Algeria has threatened that it will cut off the gas supply to Spain and this could ignite a major crisis for the EU which is already suffering under the pressure of soaring gas prices due to the Ukraine war.
So, why is Algeria threatening to block the gas supply to Madrid? Let’s find out.
The complex triangular relationship between Morocco, Spain, and Algeria
At the root of the latest threat by Algeria is the complex relationship between Spain, Algeria, and Morocco.
Algeria supplies gas to Spain under a contract between the two countries.
On the other hand, Algeria has traditionally embittered relations with Morocco over the Western Sahara territorial dispute. In August last year, Algeria decided to sever ties with Morocco. And thereafter, it also blocked gas supplies to Morocco by switching off a pipeline that runs across their shared border and constituted a major source of gas for Morocco.
Morocco has since been facing a high risk of gas supply shortages. However, Spain has good ties with Morocco since Morocco used to be a Spanish colony.
Therefore, Spain has been in talks with Morocco about helping the North African Kingdom boost its gas supplies. Morocco could be allowed to use processing facilities located in Spain that could handle imports by ship of liquified natural gas (LNG). Gas could then be transported to Morocco via a pipeline crossing the Strait of Gibraltar.
And this is where the entire dispute started.
On Wednesday, Algeria warned that it would terminate gas exports to Spain if the latter sold any of its gas to Morocco.
This was in contrast to an earlier decision by Algeria to keep supplying gas to Spain despite withdrawing its ambassador to the country over Madrid’s support to Morocco on the Western Sahara dispute.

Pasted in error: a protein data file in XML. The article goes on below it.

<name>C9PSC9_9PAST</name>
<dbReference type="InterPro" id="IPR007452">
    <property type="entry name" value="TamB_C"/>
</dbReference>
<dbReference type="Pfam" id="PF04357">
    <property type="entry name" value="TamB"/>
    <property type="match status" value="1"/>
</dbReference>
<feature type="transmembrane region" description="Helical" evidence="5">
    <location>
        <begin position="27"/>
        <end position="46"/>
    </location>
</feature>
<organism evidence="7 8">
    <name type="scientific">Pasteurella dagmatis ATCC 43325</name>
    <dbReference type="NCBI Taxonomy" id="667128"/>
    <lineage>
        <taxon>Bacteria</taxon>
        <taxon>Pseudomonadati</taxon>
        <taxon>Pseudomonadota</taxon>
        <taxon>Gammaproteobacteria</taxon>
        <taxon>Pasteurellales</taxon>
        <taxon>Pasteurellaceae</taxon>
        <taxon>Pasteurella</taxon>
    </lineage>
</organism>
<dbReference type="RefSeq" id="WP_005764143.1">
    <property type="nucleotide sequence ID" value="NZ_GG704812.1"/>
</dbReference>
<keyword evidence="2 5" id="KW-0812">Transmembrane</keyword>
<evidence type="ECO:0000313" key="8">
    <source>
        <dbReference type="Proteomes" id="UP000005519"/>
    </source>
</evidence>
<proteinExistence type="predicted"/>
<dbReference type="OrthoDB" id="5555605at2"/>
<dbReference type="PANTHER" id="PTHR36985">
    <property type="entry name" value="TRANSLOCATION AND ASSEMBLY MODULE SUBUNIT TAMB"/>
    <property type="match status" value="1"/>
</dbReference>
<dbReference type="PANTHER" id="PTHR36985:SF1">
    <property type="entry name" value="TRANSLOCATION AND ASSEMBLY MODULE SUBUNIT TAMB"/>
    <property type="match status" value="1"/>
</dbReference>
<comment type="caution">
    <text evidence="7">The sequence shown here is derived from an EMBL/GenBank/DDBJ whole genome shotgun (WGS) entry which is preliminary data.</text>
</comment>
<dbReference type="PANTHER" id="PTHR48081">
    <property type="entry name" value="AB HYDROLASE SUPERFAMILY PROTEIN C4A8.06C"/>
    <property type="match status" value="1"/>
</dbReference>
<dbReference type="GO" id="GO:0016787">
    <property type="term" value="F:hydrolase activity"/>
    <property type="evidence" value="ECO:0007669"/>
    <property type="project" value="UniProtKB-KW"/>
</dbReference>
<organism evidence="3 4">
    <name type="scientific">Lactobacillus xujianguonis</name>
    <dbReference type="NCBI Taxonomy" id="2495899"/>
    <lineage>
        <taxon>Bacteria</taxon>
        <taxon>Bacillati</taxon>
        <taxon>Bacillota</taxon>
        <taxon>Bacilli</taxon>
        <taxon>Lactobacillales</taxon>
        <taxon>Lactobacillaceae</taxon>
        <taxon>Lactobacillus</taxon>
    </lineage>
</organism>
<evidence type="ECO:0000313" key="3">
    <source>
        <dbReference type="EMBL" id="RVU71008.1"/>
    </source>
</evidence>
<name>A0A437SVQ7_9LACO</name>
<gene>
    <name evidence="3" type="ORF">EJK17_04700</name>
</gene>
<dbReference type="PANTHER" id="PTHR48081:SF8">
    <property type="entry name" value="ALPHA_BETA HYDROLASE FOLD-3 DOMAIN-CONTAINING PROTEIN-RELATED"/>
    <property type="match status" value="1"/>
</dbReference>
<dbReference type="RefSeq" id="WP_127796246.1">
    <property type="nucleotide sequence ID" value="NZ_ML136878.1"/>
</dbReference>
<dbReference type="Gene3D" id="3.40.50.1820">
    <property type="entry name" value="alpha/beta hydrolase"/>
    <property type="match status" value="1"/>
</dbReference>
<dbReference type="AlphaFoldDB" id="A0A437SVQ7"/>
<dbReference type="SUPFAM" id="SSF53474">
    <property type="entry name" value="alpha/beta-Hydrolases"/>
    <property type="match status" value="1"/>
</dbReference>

Meanwhile, Spain is trying to convince Algeria. Spain’s energy ministry confirmed plans to ship gas to Morocco. However, the minister also asserted that none of the gas to be supplied to Morocco would be of Algerian origin.
Yet, Algeria is unlikely to agree. Remember, Algeria had stopped supplying gas to Morocco because it wanted to choke Morocco for gas supplies. That purpose won’t get fulfilled if Spain supplies any gas to the North African Kingdom, including non-Algerian gas.
The Russia angle
Initially, Spain must have thought that it can easily purchase Algerian gas and resupply it to Morocco. After all, Spain has the backing of the entire European Union and Algeria was unlikely to upset the entire intergovernmental bloc. In a way, Algeria was getting bullied.
This is exactly where Russia comes into the picture. Remember, Russia’s war with Ukraine has escalated gas prices and today the EU is desperate for gas supplies. So, it cannot upset Algeria. This puts Algeria in a position of strength and has given Algeria good leverage to make new demands.
Also, Moscow has very strong relations with Algeria. Algeria has maintained friendly ties with Moscow since its independence from France in 1962. Today, it is a major purchaser of Russian military equipment and needs Moscow’s support in the midst of the Western Sahara dispute with Morocco.
The US has tried to wean Algeria away from Russia, but the time-tested ties between the two countries are not easy to disrupt. This is why Russia continues to influence Algeria’s relations with Europe.
It is quite possible that Russia, which has also made significant investments in Algeria’s gas infrastructure, decided to give the EU another shock. Russian President Vladimir Putin might have used his influence in Algeria to make a new threat of disrupting gas supplies to Europe.
In any case, Spain and the whole EU might face a fresh threat of disruption in gas supplies which could further aggravate Europe’s energy crisis.